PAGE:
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Hard Times Means Skill Times

What Are Your Skills?

African American news from Pasadena - Editorial - Job skills and jobsIt is a scary time when so many people are losing their jobs. After getting over the lies that these job losses are caused by President Obama, the question for each of us has to be what skills do I have to sell in order to get another job? As part of the problem today, there are school closures everywhere making it harder to get trained for the skills a person may need to either enter or change occupations.

I believe that there are lost opportunities for job training throughout every community, even with the tragedy of schools shutting down. In every church, club, fraternity, or sorority, there are people with skills that they have mastered and aren't using for a variety of reasons. They are retired, or in some way disabled, but still able to teach someone else the skills that they possess.

I am in my thirtieth year of practicing Law and a few years ago I sought a license to teach people how to be paralegals and legal assistants. My problem was, and is, that I have a very full plate of activities. But even with that, I have managed to train a few paralegals. My son Jamal is a theology scholar and has been in the ministry for years. Over and above teaching at long established schools of theology in Memphis and Atlanta, he long ago established J.D. Institute where he can train others in ministry.

In his teachings, he has established a specific curriculum for training people in subjects related to the Black Church experience in America. In his Institute, he focuses not only on interpretation of the scriptures and preaching, which he calls "proclamation", but he includes certain areas of study unique to the Black Church experience. Lord knows the Black experience in America is a unique one. How do we evangelize the Black community, how do we theologize Hip Hop and what about race, class, gender and ethnicity in the scriptures?

He looks forward to bringing this unique training home to Pasadena in a series of lectures and seminars with mentoring programs and fellowships. Groups or individuals who are interested may contact him at his web site: JD INSTITUTE.com or by calling him at the Journal Offices (626-798-3972). He holds a Ph.D. in theology from the University of Manchester in Manchester, England to go along with his Bachelors from Howard University and Masters from Fuller Seminary.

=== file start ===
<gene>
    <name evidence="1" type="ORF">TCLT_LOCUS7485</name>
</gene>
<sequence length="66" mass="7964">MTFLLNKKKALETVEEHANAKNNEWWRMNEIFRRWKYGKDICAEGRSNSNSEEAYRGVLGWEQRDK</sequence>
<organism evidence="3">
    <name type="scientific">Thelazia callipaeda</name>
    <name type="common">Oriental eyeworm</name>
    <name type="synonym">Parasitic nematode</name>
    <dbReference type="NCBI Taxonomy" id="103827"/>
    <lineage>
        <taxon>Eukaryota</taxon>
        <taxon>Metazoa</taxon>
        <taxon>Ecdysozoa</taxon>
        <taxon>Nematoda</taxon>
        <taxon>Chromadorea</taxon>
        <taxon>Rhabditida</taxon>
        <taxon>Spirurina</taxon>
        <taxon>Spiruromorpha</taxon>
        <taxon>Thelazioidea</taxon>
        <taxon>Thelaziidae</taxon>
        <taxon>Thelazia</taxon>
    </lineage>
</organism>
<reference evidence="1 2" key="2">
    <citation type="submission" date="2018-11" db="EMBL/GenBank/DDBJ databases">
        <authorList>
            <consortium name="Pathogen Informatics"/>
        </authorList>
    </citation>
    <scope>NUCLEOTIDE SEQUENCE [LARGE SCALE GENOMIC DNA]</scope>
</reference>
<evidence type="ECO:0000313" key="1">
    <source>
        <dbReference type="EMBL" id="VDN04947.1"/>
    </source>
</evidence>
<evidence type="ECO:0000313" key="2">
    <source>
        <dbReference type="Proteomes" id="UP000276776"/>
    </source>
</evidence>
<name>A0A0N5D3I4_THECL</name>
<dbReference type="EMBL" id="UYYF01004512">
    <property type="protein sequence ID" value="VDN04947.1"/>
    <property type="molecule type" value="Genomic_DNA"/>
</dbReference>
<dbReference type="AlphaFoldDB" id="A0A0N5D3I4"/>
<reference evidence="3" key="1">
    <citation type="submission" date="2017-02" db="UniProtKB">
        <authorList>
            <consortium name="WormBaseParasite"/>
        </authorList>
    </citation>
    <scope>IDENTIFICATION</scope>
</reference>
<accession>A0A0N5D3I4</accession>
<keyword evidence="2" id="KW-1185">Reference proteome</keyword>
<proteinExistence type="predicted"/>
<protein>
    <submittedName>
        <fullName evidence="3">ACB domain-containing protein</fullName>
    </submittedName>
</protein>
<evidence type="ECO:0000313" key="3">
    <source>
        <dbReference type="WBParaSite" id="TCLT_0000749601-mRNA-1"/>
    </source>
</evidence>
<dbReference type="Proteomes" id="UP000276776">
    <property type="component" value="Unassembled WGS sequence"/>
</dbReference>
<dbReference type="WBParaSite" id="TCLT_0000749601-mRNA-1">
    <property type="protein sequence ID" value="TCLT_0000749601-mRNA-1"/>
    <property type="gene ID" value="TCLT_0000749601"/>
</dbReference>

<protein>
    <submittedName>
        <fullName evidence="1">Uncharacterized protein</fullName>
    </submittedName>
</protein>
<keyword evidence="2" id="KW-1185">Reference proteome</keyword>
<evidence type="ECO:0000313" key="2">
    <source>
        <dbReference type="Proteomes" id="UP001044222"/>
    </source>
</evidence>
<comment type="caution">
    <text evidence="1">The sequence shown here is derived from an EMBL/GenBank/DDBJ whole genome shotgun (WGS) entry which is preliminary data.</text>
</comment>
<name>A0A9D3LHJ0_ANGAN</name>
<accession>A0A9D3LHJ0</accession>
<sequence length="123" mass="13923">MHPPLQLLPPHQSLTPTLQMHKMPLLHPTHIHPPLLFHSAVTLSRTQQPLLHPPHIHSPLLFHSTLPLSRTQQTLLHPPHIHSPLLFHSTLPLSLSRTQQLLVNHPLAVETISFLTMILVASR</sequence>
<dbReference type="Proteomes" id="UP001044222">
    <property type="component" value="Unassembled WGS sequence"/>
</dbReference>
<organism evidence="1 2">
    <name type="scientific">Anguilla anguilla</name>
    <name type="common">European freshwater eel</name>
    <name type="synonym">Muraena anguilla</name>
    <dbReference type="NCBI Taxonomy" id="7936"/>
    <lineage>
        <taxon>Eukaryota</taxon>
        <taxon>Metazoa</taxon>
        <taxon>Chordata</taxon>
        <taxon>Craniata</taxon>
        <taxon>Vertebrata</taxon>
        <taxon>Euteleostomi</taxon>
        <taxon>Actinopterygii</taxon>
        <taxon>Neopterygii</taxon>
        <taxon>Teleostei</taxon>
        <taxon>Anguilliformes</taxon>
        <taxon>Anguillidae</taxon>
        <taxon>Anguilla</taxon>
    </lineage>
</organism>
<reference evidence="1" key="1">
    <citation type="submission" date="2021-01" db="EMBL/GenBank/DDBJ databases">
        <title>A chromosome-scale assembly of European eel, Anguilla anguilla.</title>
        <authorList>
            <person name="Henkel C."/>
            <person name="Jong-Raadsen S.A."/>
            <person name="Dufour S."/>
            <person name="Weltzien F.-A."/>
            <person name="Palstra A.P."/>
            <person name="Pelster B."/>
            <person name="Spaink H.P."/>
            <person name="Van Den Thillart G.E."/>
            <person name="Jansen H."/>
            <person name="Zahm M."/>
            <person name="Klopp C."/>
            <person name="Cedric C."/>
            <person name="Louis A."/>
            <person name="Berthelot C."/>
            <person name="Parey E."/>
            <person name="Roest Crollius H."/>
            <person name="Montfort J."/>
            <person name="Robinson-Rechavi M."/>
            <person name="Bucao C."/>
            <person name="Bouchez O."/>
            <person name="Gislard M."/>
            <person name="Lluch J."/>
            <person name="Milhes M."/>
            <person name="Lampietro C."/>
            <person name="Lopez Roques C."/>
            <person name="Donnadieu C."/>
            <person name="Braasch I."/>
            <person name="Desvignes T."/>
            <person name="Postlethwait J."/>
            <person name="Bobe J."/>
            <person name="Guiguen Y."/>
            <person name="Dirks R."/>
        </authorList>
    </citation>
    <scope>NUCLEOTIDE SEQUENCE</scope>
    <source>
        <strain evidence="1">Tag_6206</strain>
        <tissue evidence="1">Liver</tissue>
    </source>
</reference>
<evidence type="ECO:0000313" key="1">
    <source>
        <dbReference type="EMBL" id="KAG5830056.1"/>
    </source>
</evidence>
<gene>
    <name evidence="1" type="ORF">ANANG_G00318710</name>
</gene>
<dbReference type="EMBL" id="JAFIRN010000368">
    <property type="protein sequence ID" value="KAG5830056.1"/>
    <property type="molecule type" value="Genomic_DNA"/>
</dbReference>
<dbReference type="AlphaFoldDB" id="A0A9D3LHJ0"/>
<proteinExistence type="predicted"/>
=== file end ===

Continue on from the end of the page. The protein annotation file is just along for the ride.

As we look around for training, we should promote local talent. Bea Martin has established Integrity College of Health located at 1460 N. Lake Avenue in Pasadena. Integrity is the only African American health school in the west San Gabriel Valley and one of the few in the State of California. Health care is one of the enduring professions, no matter what is happening with the economy. People are going to get sick in good times and bad. And people are going to need legal help no matter what. If you need new skills, check out a career as a paralegal or a health care provider. If ministry is your calling, you've got home grown talent to train you.

In these hard times, every organization needs to look at their skill base and develop seminars in various fields to keep the community ready for employment. There is no need to give away occupations like landscaping, building maintenance, plumbing, carpentry or masonry. Those professions got us to where we are today. Too many Blacks have walked away with the skills that provide the keys to successful careers to take care of their families. If you are looking for a way to give back, you have it in your skill bank. Make a withdrawal and share.

 

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